Spelling with Developmental Dyslexia in English as a Second Language. A literature review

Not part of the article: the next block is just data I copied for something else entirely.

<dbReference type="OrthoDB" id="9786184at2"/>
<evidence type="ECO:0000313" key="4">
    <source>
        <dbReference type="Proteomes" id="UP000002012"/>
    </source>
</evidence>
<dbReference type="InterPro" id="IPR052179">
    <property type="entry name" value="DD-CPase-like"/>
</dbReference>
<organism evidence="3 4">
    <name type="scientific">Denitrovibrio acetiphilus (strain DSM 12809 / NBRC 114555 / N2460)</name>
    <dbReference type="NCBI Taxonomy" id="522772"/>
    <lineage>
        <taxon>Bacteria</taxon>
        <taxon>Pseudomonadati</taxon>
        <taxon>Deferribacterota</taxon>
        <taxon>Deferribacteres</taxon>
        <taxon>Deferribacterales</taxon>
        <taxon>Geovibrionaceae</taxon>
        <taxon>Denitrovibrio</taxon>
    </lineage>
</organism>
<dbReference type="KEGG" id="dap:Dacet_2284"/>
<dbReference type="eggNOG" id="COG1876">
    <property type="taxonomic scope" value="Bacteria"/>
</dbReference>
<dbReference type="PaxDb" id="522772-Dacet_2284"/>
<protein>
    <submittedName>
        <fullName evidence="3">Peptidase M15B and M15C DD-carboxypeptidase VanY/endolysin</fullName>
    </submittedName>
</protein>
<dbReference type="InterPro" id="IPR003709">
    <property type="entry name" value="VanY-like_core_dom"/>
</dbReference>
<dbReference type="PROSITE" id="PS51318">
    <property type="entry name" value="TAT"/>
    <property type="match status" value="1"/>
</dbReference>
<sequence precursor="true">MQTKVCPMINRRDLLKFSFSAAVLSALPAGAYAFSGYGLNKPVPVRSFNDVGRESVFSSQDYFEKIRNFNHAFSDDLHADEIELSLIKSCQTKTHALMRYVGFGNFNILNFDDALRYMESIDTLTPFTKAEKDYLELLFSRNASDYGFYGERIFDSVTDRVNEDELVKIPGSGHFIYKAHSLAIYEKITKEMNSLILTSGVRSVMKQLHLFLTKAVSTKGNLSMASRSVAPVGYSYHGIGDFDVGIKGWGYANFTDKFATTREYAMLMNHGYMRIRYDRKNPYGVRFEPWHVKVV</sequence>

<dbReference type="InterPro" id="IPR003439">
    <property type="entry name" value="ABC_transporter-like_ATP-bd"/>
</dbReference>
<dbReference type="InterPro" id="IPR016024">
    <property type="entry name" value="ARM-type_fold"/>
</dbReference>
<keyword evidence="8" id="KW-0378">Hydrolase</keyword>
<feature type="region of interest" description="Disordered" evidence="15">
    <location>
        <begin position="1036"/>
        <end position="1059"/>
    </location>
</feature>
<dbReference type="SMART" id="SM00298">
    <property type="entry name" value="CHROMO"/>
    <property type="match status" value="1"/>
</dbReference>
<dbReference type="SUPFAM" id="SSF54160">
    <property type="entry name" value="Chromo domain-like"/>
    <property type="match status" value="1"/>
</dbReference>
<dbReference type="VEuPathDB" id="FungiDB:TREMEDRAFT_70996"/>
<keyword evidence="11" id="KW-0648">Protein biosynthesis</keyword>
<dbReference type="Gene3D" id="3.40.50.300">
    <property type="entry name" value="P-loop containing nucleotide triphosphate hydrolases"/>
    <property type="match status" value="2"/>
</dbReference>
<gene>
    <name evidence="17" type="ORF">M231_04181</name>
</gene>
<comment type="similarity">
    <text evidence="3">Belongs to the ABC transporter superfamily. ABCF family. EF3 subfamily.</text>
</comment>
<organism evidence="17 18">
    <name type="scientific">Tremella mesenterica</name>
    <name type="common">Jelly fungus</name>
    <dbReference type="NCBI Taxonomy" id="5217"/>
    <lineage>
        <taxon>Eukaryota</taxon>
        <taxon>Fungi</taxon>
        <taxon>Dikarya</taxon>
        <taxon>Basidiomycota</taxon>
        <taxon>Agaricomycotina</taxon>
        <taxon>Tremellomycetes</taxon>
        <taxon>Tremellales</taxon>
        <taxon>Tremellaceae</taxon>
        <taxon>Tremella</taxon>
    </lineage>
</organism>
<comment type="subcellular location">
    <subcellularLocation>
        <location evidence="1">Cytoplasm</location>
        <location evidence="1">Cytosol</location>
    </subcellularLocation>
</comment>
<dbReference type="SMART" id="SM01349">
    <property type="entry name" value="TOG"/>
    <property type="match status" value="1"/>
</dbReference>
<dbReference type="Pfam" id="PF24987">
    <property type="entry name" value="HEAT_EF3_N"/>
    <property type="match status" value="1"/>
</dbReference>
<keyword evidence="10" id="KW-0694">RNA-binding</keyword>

Today, the acquisition of a second language is viewed as an essential resource and in most cases, a vital task to be able to perform in order to be a part of society. However, different disorders such as dyslexia may impede this kind of acquisition. This literature review examines recent research regarding developmental dyslexia, spelling and learning a second language (L2), which in this case is the English language. The research questions of this review are twofold: (1) what conclusions can be drawn from recent research regarding developmental dyslexia, spelling, and English as a second language? (2) What implications for teaching do these findings suggest? It begins with giving a definition of dyslexia, followed by the prevalence of the disorder and a theoretical background. The results of the different studies indicate that if students have trouble with spelling in their L1, they will probably struggle even more to acquire the spelling in an L2. Particularly if the L2 is English, which is viewed as a more opaque language than many others. Various considerations about the studies’ affordances in teaching situations are considered and brought up as well as the scarcity of previous research in the field.